- Turn off the Engine
It may be possible to disable this using the Toyota Techstream software.
Toyota Avalon Not Beeping When Locked
If your Avalon isn’t beeping when you lock it, it may be because the lock beeps have been turned off. The procedure to turn the beeps back on is fairly straightforward.
This trick is common across a wide range of Toyota vehicles from various years and isn’t specific to the Camry.
- Sit inside the vehicle leave the door open
- Put the key in the ignition
- Release it straight away
- Put the key back in
- Turn the key to ON
- Count to 10
- Press any key on the fob, release.
- Press it again.
- You should hear a beep, that means it worked.
- Step outside the vehicle and test it out.
Common Beeping Causes
- Door / trunk open or not closed properly
- Traction control (beeps when it activates)
- Exceeding speeds set in cruise control
- Door is open and key is ignition
- Seatbelt not fastened
- Headlights on / key in ignition when door is open
- Low fluids e.g. windshield waher fluid, engine oil etc.
- Reversing (in some cases)
- Spare set of keys locked in car
- A warning / error condition on the instruments
- Low fuel
- RSA (road sign assist)
- Lane Sway Warning (excessive swaying within the lane markings)
- Lane Departure Alert
- BSM (blind spot monitor)
- ICS (Intelligent Clearance Sonar)
- Park Assist
- PCS (Pre-Collison System)
- Red light camera warning beep
- Cell phone left under a seat
- Aftermarket head units
- Car battery needs replacing
- Faulty parking sensors
Check for Recalls or TSBs
By entering your car’s VIN number on Toyota’s recall page or the NTHSA’s Safety Issues & Recalls page you can determine whether or not there is a TSB or recall for your vehicle and if there is you’ll want to get it addressed.
A recall is issued by a vehicle manufacturer for issues that are safety-related, while a TSB covers components that may be malfunctioning but don’t compromise the safety of the vehicle.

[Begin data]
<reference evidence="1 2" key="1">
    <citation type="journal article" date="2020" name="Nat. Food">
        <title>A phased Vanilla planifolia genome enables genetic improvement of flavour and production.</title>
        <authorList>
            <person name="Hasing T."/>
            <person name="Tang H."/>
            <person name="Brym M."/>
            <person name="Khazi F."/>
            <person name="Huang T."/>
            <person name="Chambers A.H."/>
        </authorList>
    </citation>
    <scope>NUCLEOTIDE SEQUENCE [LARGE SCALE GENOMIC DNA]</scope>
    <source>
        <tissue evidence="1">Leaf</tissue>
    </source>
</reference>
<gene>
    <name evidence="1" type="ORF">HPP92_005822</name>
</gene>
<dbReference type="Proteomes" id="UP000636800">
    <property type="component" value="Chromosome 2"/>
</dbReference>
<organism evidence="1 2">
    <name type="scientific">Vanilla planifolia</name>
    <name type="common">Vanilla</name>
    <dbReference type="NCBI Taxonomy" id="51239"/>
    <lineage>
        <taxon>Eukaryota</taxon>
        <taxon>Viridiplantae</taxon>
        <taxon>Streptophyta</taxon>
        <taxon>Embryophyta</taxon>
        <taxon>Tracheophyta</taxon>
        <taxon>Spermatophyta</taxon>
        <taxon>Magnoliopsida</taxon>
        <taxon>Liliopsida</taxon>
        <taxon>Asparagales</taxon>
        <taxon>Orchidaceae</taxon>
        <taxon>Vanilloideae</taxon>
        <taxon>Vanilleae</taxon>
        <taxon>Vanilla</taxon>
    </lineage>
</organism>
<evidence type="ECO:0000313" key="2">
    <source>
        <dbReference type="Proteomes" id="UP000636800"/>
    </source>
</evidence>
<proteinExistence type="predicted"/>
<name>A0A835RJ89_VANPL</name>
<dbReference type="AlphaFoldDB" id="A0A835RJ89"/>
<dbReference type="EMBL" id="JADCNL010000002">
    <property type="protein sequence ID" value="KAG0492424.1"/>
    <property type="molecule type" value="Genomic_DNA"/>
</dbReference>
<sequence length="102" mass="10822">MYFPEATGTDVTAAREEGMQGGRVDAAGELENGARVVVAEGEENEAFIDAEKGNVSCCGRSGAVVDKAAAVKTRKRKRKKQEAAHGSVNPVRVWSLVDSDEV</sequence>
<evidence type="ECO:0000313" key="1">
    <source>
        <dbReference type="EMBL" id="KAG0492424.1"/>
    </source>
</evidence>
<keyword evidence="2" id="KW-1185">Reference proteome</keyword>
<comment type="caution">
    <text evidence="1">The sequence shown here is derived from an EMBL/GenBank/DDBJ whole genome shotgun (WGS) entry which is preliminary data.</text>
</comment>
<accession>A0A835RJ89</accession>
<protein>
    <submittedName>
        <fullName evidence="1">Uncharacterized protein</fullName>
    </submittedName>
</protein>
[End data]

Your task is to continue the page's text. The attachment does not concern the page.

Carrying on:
Watch the Dash Display
This could give you a clue about what’s causing the beeping.
For example, does the beep sound when the ECO light comes on?
Also, keep an eye on the radio / infotainment screen, this might give a clue too.
Disconnect the Battery
Sometimes mysterious beeping problems can disappear with a simple reboot, there are no guarantees here but it’s worth a try.
Disconnect the battery for 20 seconds and this resets many of the electronics in the vehicle.
Check For Warning Messages
When the beeping occurs can you see any lights or warning messages on the instrument panel?
This can give a clue as to what’s causing the beeps e.g. ‘Door Ajar’.
Take it to a Toyota Dealership
If needed, take your Toyota to the dealership.
- Tell them you are NOT paying for a check on what the problem might be.
- Ask them if they will check it for free.
- Most dealerships and other places do quick/initial diagnosis for no money as they plan to make money for the repair of your vehicle.
- If your unit is still under warranty then they should fix and resolve the issue for free.
Diagnosing Beeps With a Scanner
Another possible option, if you’re hearing a beeping sound, is to use an OBD2 diagnostic scanner tool.
These are fairly easy to use, you simply plug them into your car – there’s usually an OBD2 port under the steering wheel.
Once you have the scan codes you can research these online specifically for the Avalon.
There are also OBD apps available so you can connect your car straight to your smartphone (either with a cable or Bluetooth) without even needing a scanner.